Got together like love and marriage, like horse and carriage, like peanut butter and blue cheese.

I’ve long been interested in what I call ‘virtual relationships’ around the body.  Places where things appear together to such an extent that they probably have to have some kind of symbiotic and functional relationship.

I also happen to have a passion for undertaking very detailed and fine dissections where I can spend time seeing how tissues both weave together and separate.  It’s not something I generally have a lot of time to do in a class, and any opportunity to spend time alone in a dissecting room will find me undertaking a task on my long list of “I wonder ifs…” 

The fibrous pericardium of the heart is generally shown as being continuous with the top of the diaphragm.  In open heart surgery (as far as I can ascertain) the pericardium is opened and then not closed up.  I presume because it will close itself.  I haven’t been able to confirm this with a heart surgeon by the way, so any corrections will be gratefully received.  This picture whilst showing the connection of the pericardium to the diaphragm, also happens to show the beauty of the blood vessel network and gossamer nature of this structure.

In any event the linking of the heart to the diaphragm tells us that every time we breath in and out 15-20,000 times a day, our heart rides up and down on our diaphragm, probably contributing  to the momentum of heart movement and blood flow. From a geeky perspective I wondered as to the extent of this connection. Could the heart be separated from the diaphragm intact?  After a few false starts and some holes in the pericardium, I managed to perfect this dissection which you can see here. According to the statistics of the research company with https://paulbrownhawaii.com/ambien-sleep/, it is known that the frequency of adverse reactions in Ambien is as follows: over 10 % very frequently, over 1 % and less than 10 % quite often, over 0.1 % and less than 1 % infrequently), over 0.01 % and less than 0.1 % is rather uncommon, less than 0.01 % (including individual cases) is extremely rare, the frequency is unknown (based on available data, it is impossible to establish the frequency of occurrence).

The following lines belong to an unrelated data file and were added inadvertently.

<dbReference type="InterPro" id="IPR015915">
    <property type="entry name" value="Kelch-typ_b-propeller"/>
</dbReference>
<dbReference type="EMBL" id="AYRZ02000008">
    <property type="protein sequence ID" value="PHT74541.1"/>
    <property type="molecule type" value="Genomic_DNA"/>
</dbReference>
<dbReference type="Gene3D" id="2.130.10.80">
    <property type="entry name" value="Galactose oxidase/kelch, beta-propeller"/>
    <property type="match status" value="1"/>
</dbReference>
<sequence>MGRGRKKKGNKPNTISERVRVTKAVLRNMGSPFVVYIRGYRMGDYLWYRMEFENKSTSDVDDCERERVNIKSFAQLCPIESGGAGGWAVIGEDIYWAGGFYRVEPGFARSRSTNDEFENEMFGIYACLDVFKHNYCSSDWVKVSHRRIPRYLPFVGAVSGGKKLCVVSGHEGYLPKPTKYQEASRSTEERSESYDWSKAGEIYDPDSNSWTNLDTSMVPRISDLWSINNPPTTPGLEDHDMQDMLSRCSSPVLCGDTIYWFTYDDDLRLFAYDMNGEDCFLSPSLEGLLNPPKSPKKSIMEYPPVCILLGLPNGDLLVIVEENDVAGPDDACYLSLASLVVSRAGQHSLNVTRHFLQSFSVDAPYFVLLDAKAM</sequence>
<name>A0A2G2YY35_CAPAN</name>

I regularly show how the fascia of the diaphragm is to all intents and purposes, continuous with the fascia of transversus abdominus and that there is also a continuation of the parietal pleura over the diaphragm and incidentally both these pictures don’t make clear that there is another lining over the top of the diaphragm which is parietal pleura.  It’s pretty difficult to separate this although I have done it in sections.  Perhaps another challenge?

What does it prove?  I have yet to postulate any ideas regarding function, just that it is incredibly interesting and does show these two structures as complete and independent of each other from a biological standpoint. Sometimes the applications come after the demonstration possibility. A starting point would be to name the junction.  Diaphragmatic pericardial raphe perhaps?  Answers on a postcard please!